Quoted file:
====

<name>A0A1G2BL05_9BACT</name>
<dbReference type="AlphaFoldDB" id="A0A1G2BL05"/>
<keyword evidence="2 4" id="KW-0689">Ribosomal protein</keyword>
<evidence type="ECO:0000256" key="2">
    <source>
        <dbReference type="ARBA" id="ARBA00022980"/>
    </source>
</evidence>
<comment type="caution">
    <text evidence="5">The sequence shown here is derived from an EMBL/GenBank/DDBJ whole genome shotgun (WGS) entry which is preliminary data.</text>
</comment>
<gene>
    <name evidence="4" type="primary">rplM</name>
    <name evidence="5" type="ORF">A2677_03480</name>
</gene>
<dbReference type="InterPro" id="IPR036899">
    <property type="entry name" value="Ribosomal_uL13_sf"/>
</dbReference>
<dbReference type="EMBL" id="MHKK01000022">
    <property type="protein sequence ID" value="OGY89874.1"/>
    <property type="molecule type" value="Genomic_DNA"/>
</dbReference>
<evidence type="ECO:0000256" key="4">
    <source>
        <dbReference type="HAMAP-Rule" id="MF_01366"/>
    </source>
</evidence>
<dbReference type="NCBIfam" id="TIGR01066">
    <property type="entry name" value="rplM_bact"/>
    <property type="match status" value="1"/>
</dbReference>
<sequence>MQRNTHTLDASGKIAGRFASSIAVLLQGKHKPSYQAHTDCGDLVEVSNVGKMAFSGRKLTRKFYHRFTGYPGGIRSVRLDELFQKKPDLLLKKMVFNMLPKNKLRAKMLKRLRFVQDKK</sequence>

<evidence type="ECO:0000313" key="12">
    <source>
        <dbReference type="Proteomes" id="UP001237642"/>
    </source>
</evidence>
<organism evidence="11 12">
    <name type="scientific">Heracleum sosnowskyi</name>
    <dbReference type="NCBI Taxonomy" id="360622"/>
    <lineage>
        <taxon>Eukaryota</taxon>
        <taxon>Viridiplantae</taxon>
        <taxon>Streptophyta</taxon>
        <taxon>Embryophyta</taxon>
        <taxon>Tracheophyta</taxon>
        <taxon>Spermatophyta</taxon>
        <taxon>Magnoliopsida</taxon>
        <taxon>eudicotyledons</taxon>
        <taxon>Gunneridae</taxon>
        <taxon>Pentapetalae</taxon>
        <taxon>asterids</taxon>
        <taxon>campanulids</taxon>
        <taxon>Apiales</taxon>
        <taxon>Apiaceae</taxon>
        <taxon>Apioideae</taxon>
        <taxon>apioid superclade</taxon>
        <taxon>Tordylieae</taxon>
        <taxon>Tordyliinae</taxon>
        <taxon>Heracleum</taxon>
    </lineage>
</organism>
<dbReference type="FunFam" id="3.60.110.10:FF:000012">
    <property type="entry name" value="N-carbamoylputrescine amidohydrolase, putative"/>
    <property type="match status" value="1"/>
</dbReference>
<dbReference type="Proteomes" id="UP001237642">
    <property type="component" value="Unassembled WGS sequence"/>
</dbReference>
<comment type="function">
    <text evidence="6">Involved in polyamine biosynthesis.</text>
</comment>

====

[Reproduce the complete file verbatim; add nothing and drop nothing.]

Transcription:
<name>A0A1G2BL05_9BACT</name>
<dbReference type="AlphaFoldDB" id="A0A1G2BL05"/>
<keyword evidence="2 4" id="KW-0689">Ribosomal protein</keyword>
<evidence type="ECO:0000256" key="2">
    <source>
        <dbReference type="ARBA" id="ARBA00022980"/>
    </source>
</evidence>
<comment type="caution">
    <text evidence="5">The sequence shown here is derived from an EMBL/GenBank/DDBJ whole genome shotgun (WGS) entry which is preliminary data.</text>
</comment>
<gene>
    <name evidence="4" type="primary">rplM</name>
    <name evidence="5" type="ORF">A2677_03480</name>
</gene>
<dbReference type="InterPro" id="IPR036899">
    <property type="entry name" value="Ribosomal_uL13_sf"/>
</dbReference>
<dbReference type="EMBL" id="MHKK01000022">
    <property type="protein sequence ID" value="OGY89874.1"/>
    <property type="molecule type" value="Genomic_DNA"/>
</dbReference>
<evidence type="ECO:0000256" key="4">
    <source>
        <dbReference type="HAMAP-Rule" id="MF_01366"/>
    </source>
</evidence>
<dbReference type="NCBIfam" id="TIGR01066">
    <property type="entry name" value="rplM_bact"/>
    <property type="match status" value="1"/>
</dbReference>
<sequence>MQRNTHTLDASGKIAGRFASSIAVLLQGKHKPSYQAHTDCGDLVEVSNVGKMAFSGRKLTRKFYHRFTGYPGGIRSVRLDELFQKKPDLLLKKMVFNMLPKNKLRAKMLKRLRFVQDKK</sequence>

<evidence type="ECO:0000313" key="12">
    <source>
        <dbReference type="Proteomes" id="UP001237642"/>
    </source>
</evidence>
<organism evidence="11 12">
    <name type="scientific">Heracleum sosnowskyi</name>
    <dbReference type="NCBI Taxonomy" id="360622"/>
    <lineage>
        <taxon>Eukaryota</taxon>
        <taxon>Viridiplantae</taxon>
        <taxon>Streptophyta</taxon>
        <taxon>Embryophyta</taxon>
        <taxon>Tracheophyta</taxon>
        <taxon>Spermatophyta</taxon>
        <taxon>Magnoliopsida</taxon>
        <taxon>eudicotyledons</taxon>
        <taxon>Gunneridae</taxon>
        <taxon>Pentapetalae</taxon>
        <taxon>asterids</taxon>
        <taxon>campanulids</taxon>
        <taxon>Apiales</taxon>
        <taxon>Apiaceae</taxon>
        <taxon>Apioideae</taxon>
        <taxon>apioid superclade</taxon>
        <taxon>Tordylieae</taxon>
        <taxon>Tordyliinae</taxon>
        <taxon>Heracleum</taxon>
    </lineage>
</organism>
<dbReference type="FunFam" id="3.60.110.10:FF:000012">
    <property type="entry name" value="N-carbamoylputrescine amidohydrolase, putative"/>
    <property type="match status" value="1"/>
</dbReference>
<dbReference type="Proteomes" id="UP001237642">
    <property type="component" value="Unassembled WGS sequence"/>
</dbReference>
<comment type="function">
    <text evidence="6">Involved in polyamine biosynthesis.</text>
</comment>